Batch files are a kind of computer program.
A batch file, or command file, is a text file that contains a list of programs and commands Windows executes when you “run” it.
Batch files date back to the days of MS-DOS and are designed to contain commands you would run within a Windows Command prompt.
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Batch (or command) files are text files containing a list of commands that are executed one after the other when the batch file is run. They’re convenient ways to collect common multi-step sequences, but can also become quite complex and powerful computer programs in their own right.
A simple batch file
Run Notepad ( + R, then type Notepad, and press OK).
Type in the series of commands you want to run. Here, I’ll use it to run a single command:
“Dir” is the command prompt command to display a “directory” — the list of files in a folder — and “/O:-D” is the option to that command to Order the results by the Date/time the files were last modified, with “–” indicating to sort the most recent at the top of the list.
Now, save that file as a .cmd file. Let’s call it “tdir.cmd”:
Pay attention to the full path to the folder in which you choose to save it. I saved my file into my Documents folder, which, because I’m using OneDrive for backup, is:
(Replace “<username>” with your Windows user name.) Run Windows Command Prompt ( + R, then cmd, and press OK).
Enter CD (for Change Directory) followed by the path to the folder in which you saved the file, followed by Enter. Enter tdir (without the “.cmd”), followed by Enter.
You can see that running “tdir” ran the command listed within the tdir.cmd file we just created. The result was a list of the three files in that folder in reverse chronological order.
So far this has been pretty simple, but now that you’ve seen how to create and run a batch file, we’re going to cover three concepts that give us a peek at the power they can pack: multiple commands, parameters, and arbitrary programs.
Batch files get their name because you can “batch” or collect multiple commands into a single file and they will run in the order listed. There’s no limit to how many commands you can include in a batch file.
In My Print Queue is Stuck. How Do I Print Anything? one of the solutions was a sequence of command-line commands:
net stop spooler
del /Q %systemroot%\system32\spool\printers\*.*
net start spooler
That’s a perfect candidate for a batch file.
I’ve named the batch file “clearprint.cmd”.
Running “clearprint” in an administrative Windows Command Prompt runs the three commands in sequence.
Creating and running a batch file with a list of commands runs them in the order listed.
Our original little batch file isn’t really all that useful because it shows the listing for only one specific folder: whatever folder you’re in. We’ll make it more flexible by changing the single command to this:
That “%*” is a parameter substitution that is replaced when the batch file is run by whatever follows the invocation of the batch file. So, for example, we can now run:
And the batch file will run:
This makes the batch file significantly more useful, as you can now specify the folder you want to have listed or any additional parameters to “dir”. Or you can specify nothing at all, and it will operate on the current directory like before.
What can you put in a batch file?
Commands like CD and DIR are commands internal to the Windows Command Prompt, but in reality, any “.exe” file (among other types) will do as long as it can be found. For example, this batch file:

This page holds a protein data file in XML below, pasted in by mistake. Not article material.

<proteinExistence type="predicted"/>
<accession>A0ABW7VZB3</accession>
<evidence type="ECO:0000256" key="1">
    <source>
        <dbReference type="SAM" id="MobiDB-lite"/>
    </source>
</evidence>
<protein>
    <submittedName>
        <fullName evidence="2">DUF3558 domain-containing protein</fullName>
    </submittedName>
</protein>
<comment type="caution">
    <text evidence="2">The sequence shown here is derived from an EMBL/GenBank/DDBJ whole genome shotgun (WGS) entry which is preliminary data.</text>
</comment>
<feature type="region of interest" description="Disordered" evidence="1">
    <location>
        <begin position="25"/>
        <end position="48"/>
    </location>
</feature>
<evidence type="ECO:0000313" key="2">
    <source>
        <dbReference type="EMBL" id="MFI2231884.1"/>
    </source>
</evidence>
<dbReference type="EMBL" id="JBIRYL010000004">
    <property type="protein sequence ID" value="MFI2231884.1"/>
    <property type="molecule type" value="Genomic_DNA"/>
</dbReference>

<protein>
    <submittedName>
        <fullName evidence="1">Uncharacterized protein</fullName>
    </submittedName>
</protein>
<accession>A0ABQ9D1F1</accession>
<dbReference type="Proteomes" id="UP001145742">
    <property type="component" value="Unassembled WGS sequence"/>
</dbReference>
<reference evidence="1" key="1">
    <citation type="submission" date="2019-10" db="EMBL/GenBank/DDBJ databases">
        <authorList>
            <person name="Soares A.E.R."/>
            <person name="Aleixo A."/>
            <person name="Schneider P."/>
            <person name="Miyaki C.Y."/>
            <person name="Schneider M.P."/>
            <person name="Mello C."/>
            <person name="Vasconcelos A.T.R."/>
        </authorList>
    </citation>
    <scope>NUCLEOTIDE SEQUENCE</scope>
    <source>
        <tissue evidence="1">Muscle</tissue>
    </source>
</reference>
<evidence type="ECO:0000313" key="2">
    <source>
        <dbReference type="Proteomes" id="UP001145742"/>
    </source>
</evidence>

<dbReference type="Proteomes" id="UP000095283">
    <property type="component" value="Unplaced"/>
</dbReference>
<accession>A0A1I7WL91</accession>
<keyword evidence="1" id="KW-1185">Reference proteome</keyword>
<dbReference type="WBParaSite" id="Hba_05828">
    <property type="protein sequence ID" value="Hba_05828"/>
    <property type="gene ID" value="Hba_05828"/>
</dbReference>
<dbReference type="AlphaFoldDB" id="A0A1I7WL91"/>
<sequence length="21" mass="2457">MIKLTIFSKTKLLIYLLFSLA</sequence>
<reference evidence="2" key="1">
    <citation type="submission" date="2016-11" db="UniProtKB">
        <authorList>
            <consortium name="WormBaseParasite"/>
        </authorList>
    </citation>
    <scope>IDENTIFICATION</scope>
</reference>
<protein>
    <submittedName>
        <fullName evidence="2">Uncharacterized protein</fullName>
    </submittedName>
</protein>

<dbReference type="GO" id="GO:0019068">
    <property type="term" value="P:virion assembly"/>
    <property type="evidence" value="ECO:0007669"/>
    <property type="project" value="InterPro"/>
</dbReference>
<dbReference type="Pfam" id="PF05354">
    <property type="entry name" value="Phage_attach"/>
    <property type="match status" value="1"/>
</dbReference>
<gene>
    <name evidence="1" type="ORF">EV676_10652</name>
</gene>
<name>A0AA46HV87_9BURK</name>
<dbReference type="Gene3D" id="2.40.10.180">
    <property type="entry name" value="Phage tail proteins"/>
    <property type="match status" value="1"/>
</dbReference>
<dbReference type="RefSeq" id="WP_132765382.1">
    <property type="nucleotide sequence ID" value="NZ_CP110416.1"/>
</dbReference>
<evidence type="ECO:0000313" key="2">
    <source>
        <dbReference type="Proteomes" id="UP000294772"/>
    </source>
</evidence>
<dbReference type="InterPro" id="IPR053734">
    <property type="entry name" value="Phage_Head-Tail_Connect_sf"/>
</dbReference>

“C:\Program Files\Microsoft Office\root\Office16\Excel.exe”
would start Microsoft Word, and then after Word completes and exits, Microsoft Excel would load (assuming they’re installed to the path shown in this example).
You may not have to specify the full path to many commands. When you run programs in the Windows Command Shell, it will search for them in something called the “PATH”. This normally includes C:\Windows as well as C:\Windows\System32, so any “.exe” you find there can be run in a batch file without any qualification:
This, in a batch file, would run Notepad (from C:\windows) and open or create the file “notes.txt” from the desktop of “<username>”.
Similarly, placing your batch file into one of the directories on the path means it, too, will be available, regardless of what directory may be current at the time you run it. Batch files can, in many ways, be used very much like the other programs on your machine, including in the + R “Run” dialog.
CMD or BAT (or PS1)?
You’ll hear them referred to as both command files and batch files, and you’ll see examples that end in either “.cmd” or “.bat”.
Aside from an esoteric difference you’ll likely never care about 1 unless you get into some very advanced batch file programming, they’re the same thing.
My recommendation is to standardize on “.cmd”.
“.ps1” files, on the other hand, are PowerShell scripts. While similar in concept, PowerShell is more powerful and has a more complex syntax.
I’ve only scratched the surface of what you can do in batch files.
There are programming constructs like loops and conditionals, there are additional ways to manipulate parameters, and many ways to interact with your computer’s environment. There are even ways to alter that Word/Excel example above so rather starting one after the other, they’re started nearly simultaneously.
There’s much more than I can get into here, but I wanted to give you a brief overview of what they are and how you might use them in some simple circumstances… like clearing your printer’s queue.
If you’re interested in pursuing batch files in more detail, a quick Google search on “batch files” returns many helpful resources.
Footnotes & References
1: The ERRORLEVEL variable is treated slightly differently between the two. For backwards compatibility, of course.